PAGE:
There are many layers to the dysfunction of America’s (and Virginia’s) health care system. I have written frequently about price opacity, the inability of consumers to compare medical services by price. Prices are essential to a market-based economy. Indeed, one could say that without prices, it is impossible to have a market-based economy. I’m not sure how you’d label the system we do have — there’s too much private ownership to call it socialism. But whatever it is, it sure as hell isn’t a market-based system.
The question I continually ask is why. Why is there no price transparency? Part of the problem is the convoluted system in which hospital charges bear no relationship whatsoever the cost of providing the service. Hospitals post charges. Government programs (Medicare and Medicaid) and insurance companies negotiate the posted charges to a lower level. And consumers pay some residue of those lower charges based upon how generous their insurance plans are. I chronicled my own experience with price opacity in the Richmond healthcare market when I elected to undergo hip-replacement surgery. (See “One Man’s Descent into Healthcare Price Opacity.“)
A recent Wall Street Journal article suggests that the dysfunction is so extreme that hospitals themselves often don’t know how much it costs to perform a routine, commoditized procedure such as knee replacement surgery.
The article highlights a rare instance in which a hospital, the Gunderson Health System’s hospital in La Crosse, Wis., undertook a study to find out how much it cost to conduct a knee replacement surgery. The hospital had been routinely jacking up its charges by about 3% a year, reaching a list price of $50,000 by 2016. But no one knew how much it actually cost to do the surgery. After a detailed, 18-month review, the hospital concluded it cost at most $10,500 — including the physicians.
Thus, another part of the answer to my question is the failure in hospital accounting. Hospital charges are largely unrelated to cost because the hospitals themselves often don’t know what procedures cost. If hospitals don’t know what routine procedures cost, how can they make rational business decisions? How can they exercise cost controls? No wonder health care costs go nowhere but up.
Writes the Journal:
Hospitals can be shielded from the competition that forces other industries to wring out expenses and slash prices. Hospital list prices are a starting point for negotiations with insurance companies over what they will actually pay, and those deals are confidential. Consolidation has given hospitals greater pricing power in many markets, according to health-economics researchers.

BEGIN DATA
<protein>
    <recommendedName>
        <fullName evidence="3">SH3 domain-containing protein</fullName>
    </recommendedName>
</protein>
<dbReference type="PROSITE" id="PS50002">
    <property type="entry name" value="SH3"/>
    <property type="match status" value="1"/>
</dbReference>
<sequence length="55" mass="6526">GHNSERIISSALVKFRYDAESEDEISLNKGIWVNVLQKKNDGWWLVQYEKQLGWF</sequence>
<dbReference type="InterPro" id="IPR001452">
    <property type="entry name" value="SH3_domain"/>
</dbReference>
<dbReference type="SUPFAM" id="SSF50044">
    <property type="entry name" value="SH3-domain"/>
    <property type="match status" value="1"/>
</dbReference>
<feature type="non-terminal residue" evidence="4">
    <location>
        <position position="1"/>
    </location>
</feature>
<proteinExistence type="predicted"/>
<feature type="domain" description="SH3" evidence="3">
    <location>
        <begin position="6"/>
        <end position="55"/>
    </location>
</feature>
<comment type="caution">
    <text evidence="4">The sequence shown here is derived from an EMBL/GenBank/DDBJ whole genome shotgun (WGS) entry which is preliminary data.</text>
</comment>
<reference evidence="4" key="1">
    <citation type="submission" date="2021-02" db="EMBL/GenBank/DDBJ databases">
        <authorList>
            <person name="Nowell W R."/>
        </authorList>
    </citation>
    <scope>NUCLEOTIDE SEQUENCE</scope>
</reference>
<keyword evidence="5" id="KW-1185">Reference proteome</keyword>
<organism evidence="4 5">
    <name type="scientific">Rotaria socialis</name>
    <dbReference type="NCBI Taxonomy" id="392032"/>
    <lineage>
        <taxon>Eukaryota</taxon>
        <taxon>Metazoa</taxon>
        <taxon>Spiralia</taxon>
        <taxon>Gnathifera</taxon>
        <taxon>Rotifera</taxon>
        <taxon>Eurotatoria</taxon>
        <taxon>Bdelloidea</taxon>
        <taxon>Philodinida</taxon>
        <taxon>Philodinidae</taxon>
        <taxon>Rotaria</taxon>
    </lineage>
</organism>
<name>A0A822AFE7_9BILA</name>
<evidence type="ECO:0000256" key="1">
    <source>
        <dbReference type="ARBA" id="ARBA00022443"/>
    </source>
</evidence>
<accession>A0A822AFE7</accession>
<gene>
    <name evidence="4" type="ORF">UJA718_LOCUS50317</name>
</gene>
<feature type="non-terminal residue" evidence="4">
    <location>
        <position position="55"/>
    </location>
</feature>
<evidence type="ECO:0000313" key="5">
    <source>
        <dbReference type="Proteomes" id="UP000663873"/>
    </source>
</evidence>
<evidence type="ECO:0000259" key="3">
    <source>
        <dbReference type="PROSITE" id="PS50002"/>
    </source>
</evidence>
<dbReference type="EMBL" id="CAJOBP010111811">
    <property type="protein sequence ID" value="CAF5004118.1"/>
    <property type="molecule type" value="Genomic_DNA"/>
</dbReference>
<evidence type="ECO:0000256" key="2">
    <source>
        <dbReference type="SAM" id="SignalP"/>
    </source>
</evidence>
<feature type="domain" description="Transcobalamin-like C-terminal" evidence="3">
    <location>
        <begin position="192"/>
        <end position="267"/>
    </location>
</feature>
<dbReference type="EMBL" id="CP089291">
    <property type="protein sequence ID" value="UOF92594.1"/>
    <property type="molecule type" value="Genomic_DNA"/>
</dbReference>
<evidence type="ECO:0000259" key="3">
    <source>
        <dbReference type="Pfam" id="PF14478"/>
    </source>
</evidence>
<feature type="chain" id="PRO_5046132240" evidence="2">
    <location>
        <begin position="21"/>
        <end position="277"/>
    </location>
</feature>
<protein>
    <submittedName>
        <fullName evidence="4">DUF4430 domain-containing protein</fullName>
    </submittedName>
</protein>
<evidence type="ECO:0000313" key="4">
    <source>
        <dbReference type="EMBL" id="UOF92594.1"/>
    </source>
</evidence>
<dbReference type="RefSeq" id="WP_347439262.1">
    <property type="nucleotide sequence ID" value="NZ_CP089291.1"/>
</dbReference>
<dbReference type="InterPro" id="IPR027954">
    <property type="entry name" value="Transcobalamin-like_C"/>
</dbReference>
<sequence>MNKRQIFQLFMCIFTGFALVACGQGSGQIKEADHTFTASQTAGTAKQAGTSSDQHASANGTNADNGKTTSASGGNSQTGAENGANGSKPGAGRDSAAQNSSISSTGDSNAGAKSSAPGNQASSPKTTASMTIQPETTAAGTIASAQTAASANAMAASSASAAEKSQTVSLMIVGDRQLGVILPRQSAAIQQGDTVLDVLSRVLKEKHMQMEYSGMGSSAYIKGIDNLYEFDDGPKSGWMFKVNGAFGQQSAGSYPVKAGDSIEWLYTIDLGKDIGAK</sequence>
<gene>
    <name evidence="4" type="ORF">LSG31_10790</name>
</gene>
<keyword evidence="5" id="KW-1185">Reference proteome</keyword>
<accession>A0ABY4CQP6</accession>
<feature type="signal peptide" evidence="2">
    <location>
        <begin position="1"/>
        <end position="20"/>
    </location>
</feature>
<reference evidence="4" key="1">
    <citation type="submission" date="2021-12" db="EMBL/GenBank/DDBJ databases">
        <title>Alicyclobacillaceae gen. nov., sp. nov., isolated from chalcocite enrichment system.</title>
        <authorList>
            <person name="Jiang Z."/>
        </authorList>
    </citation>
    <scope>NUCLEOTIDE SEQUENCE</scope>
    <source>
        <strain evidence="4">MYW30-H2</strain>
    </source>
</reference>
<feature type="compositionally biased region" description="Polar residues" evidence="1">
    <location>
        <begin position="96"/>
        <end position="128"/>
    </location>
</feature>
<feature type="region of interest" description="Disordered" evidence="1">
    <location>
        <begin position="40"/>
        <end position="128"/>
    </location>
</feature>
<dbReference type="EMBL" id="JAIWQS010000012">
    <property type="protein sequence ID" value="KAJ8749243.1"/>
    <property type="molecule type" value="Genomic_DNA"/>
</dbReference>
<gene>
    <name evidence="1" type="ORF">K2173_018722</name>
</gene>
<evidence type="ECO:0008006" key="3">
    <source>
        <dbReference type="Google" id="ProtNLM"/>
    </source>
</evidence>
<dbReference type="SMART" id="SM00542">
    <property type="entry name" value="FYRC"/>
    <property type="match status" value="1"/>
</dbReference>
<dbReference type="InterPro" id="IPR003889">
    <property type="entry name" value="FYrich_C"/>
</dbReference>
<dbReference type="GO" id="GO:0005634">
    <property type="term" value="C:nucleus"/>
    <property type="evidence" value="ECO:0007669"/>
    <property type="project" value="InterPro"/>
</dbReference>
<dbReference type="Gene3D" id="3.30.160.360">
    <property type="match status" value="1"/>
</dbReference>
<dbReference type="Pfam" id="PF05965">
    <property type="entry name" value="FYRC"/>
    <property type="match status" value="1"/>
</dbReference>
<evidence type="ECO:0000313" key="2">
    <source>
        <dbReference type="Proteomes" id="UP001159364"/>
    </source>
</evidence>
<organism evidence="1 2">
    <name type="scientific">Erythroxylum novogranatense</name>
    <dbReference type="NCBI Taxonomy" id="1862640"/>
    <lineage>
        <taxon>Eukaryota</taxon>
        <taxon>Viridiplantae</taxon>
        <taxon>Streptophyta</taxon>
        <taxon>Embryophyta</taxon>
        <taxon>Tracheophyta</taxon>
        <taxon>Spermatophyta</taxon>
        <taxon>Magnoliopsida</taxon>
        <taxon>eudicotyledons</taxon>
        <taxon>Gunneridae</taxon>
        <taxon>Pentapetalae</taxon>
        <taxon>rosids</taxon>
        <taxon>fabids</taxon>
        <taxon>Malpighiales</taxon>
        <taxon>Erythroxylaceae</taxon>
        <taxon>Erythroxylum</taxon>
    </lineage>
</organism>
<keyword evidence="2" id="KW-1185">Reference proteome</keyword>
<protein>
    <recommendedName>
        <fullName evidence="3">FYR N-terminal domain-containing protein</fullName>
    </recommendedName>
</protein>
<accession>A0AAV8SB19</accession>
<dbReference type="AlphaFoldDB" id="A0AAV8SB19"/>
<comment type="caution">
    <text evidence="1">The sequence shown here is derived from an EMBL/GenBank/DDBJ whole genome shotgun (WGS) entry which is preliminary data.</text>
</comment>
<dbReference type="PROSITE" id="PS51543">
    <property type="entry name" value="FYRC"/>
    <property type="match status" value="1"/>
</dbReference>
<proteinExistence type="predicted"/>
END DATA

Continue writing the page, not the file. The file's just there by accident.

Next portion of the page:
“Being cost effective was not an imperative in that type of market dynamic,” said Derek Haas, chief executive officer of Avant-garde Health, a health-care cost and quality analytics company that worked with Gundersen. …
For consumers, the prices paid for the surgery at some hospitals in the U.S. were more than double the prices at others, according to an analysis of 88 million privately insured people to be published in the Quarterly Journal of Economics.
In a market economy, competition would work to drive down the price of elective surgical procedures. If Hospital A charges an excessive price for knee replacement surgeries, orthopedic physician’s practices or competing hospitals could enter the marketplace, charge less, and gain market share. But here in Virginia, hospitals have consolidated into massive health care systems, and they have shut down competition through Certificate of Public Need regulation. Regulations restrict entry of newcomers into the medical marketplace, thus conferring monopoly-like protections on hospitals. Virginia hospitals are not compelled to drive down costs and reduce charges to stay in business. They just ratchet up their charges each year, immune to pressures from the marketplace.
So, what is Virginia’s political class doing about this? Basically, nothing. Rather than address the core issues of competition and price transparency, the political class is focused on doing what it knows how to do, which is rob Peter to pay Paul — in other words, to redistribute wealth. Thus, the public policy debate in Virginia focuses on Medicaid expansion and who pays for it. Meanwhile, costs for everyone, rich and poor and in-between, continue to rise with no end in sight.
James Bacon is the publisher of baconsrebellion.com